How To Bathe Your Baby Safely

Baby bath time is a fun bonding time for parent and baby that mixes play, relaxation and cleansing. However there are a few things to keep in mind when bathing your baby, particularly newborns. New mothers may find bathing their baby for the first time quite frightening, but with the right knowledge and a bit of experience this turns into a lovely experience to look forward to for both mum and baby.

Let me just start off with the two golden rules for bathing a baby, toddler or young child, and I am highlighting this at it is paramount.

  1. Never leave your baby unattended in water – It does not matter how little the water in the tub or pool is or even if you have an older child, you must always be present every second.
  2. Always check the temperature and pour cold water first – You can rather check the temperature of the water a dozen times than burn your baby. Drawing cold water first in a bathtub is crucial when you have kids or even just pets as they may accidentally slip and trip into the bathtub, which gets me back to the first rule, do not leave small children or babies unattended near water.

Now lets take a look at a few helpful tips on bathing your baby;

Bathing a newborn

Personally I found that the best way to bathe a newborn is in a tub that is next to your changing area, in a heated room. I strongly recommend a baby bath tub that is designed with a positioner where baby can lie with their body fully emerged and their head up. This type of tub also makes rinsing their hair much easier. Newborns need only to be bathed about two to three times a week, but I enjoyed bathing my newborn baby every night as this was part of her bedtime routine and a relaxing and bonding time for us both.

How to bathe your newborn

When you have chosen a medium to bathe your baby in, fill it up with lukewarm water so that the baby’s body can be emerged up to their shoulders when they are lying down. Take care that the temperature is right, it should be around 35 to 36 degrees Celsius for a newborn, if you have a thermometer, otherwise just test it with your wrist.

Always keep your baby’s head supported, and gently and slowly lower baby into the bath.

I usually washed my newborn baby with soap using my hands, but you can use a soft baby cloth. Make sure to clean neck and the nappy area thoroughly. Use cotton balls and purified water to clean baby’s face and eyes the first month or so, after that you can just wipe it with the washcloth.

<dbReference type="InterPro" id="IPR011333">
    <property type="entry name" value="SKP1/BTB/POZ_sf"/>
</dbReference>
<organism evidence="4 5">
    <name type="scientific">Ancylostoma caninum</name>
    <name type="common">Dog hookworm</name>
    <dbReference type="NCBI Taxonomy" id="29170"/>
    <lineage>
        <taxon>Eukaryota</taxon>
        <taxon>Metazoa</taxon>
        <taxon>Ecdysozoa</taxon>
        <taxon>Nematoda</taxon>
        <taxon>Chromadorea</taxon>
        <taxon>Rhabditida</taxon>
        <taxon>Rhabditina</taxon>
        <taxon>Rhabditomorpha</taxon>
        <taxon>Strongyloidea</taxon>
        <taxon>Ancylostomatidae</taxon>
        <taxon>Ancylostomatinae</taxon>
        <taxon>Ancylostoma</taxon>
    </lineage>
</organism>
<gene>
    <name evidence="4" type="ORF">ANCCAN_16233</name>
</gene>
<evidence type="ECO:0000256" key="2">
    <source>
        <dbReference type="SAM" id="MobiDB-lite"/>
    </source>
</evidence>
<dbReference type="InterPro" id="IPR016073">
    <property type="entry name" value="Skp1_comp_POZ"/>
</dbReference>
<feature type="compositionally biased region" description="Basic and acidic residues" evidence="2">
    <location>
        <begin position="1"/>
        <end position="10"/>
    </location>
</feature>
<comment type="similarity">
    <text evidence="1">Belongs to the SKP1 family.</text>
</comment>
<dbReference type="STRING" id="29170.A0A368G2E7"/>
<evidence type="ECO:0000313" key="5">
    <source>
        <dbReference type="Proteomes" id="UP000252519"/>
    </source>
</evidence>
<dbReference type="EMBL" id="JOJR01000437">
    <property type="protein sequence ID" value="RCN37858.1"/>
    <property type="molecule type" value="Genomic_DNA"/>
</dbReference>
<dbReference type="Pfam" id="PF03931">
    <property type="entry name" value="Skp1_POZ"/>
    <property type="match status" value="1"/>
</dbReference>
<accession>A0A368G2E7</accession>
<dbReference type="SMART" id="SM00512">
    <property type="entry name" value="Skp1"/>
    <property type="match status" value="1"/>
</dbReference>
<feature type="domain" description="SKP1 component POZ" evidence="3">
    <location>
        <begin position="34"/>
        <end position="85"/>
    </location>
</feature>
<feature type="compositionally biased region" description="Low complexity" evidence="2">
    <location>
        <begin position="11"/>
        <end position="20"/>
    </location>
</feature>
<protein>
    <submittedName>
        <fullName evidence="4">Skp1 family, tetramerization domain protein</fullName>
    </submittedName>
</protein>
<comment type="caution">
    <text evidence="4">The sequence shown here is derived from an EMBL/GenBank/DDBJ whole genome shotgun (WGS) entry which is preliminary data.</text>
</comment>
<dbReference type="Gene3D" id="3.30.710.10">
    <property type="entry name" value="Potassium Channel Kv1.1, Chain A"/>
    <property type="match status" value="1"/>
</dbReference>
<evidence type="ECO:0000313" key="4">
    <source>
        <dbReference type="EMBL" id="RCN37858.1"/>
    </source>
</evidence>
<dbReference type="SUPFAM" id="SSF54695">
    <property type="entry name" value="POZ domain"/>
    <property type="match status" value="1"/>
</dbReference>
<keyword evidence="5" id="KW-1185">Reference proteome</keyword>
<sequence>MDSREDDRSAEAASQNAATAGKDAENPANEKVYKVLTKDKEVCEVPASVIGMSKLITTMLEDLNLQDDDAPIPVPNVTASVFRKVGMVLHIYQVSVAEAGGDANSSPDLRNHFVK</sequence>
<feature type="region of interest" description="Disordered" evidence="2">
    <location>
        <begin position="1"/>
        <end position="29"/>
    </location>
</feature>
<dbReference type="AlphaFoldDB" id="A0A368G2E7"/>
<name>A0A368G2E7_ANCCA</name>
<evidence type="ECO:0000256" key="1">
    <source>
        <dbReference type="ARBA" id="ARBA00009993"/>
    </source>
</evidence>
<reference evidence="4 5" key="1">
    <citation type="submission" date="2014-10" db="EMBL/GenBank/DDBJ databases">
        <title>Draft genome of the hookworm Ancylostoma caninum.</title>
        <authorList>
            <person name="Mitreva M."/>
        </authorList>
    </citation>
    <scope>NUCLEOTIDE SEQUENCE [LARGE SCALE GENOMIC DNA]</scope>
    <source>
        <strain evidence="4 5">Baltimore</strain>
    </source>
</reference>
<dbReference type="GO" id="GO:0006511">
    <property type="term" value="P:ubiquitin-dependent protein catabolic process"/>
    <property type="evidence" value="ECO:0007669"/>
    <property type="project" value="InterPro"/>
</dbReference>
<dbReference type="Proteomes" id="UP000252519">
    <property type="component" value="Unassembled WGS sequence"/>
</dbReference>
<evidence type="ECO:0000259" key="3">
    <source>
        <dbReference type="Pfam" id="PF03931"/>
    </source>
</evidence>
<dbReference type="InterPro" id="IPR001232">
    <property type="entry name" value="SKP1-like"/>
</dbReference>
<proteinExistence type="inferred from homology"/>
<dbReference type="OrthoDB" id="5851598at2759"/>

Hair should not be washed too often at first, just make sure when washing your baby’s hair that you keep their ears closed so no water gets inside, I just placed my thumb over each ear when rinsing.

Now, very important, newborns get cold easily, hence the heated room, so when lifting baby out of the bath, do so fast and gently and wrap them up in a towel preferably with a hood. From here on you can dry baby gently and I also like to moisturize with baby oil or lotion before dressing my baby. Just keep in mind to do this quite quick with a newborn as they cannot yet regulate their own body temperature.

Another tip is only to feed a few steps if the baby is hungry before bath time and to feed a proper main feeding after a bath, this sets a good routine.

I bath my baby before bedtime, other mothers prefer bathing in the afternoon before nap time, the choice here is up to you.

Newborn bathing outside the tub

A method that I was shown in the hospital to bathe a newborn was to first lather baby up with soap outside the bath on a towel and then to rinse your baby in the tub. Honestly, I do not prefer this method but it is the recommended method by hospital nurses and doctors.

Bathing an Older Baby or Toddler

As your baby gets older you will see that bathing gets easier and much more enjoyable, the mess also increases with the fun, as splashing commences and bubble bath overflows.

When To Bath Baby in a Normal Tub

As soon as your baby can sit up independently and sturdily without losing balance, I would say it is a safe bet to start bathing them in your tub. You will also see that baby starts getting too big and too active for the baby bathtub, and that the splashing can get slightly chaotic, especially when bathing your baby in a bedroom as I did.

My second daughter got so busy in the baby tub that she almost knocked the bathtub off the changing table, this is where I decided that it’s time for the “grown-up” tub.

I now have a two-year-old and ten-month-old that splash away in my bathroom, leaving more water on the floor than in the tub, but it is all in the name of entertainment and parenting.

A few tips and rules once again;

  • Never leave your baby unattended
  • Check the temperature
  • Draw cold water first

I found that the water should not be more than waist high in the tub, this works well for both my babies.

A few more tips from my side:

Bubble bath is great fun for children but should not be used every night as it dries out their skin.

If I can give good advise use bath and body products that do not contain (SLS) Sodium Laureth Sulphate or parabens, or try natural products, these are just so much better for baby’s skin. One of my daughters has Eczema and I found this very helpful.

Add some bath toys to the tub, make sure that they are safe.

Invest in a rubber mat to place in the bath to prevent sitting, this was a great help for me with my eldest who loves to stand up in the bath.

Lastly, have fun bathing your baby!

If you keep the three golden rules the rest should come naturally.

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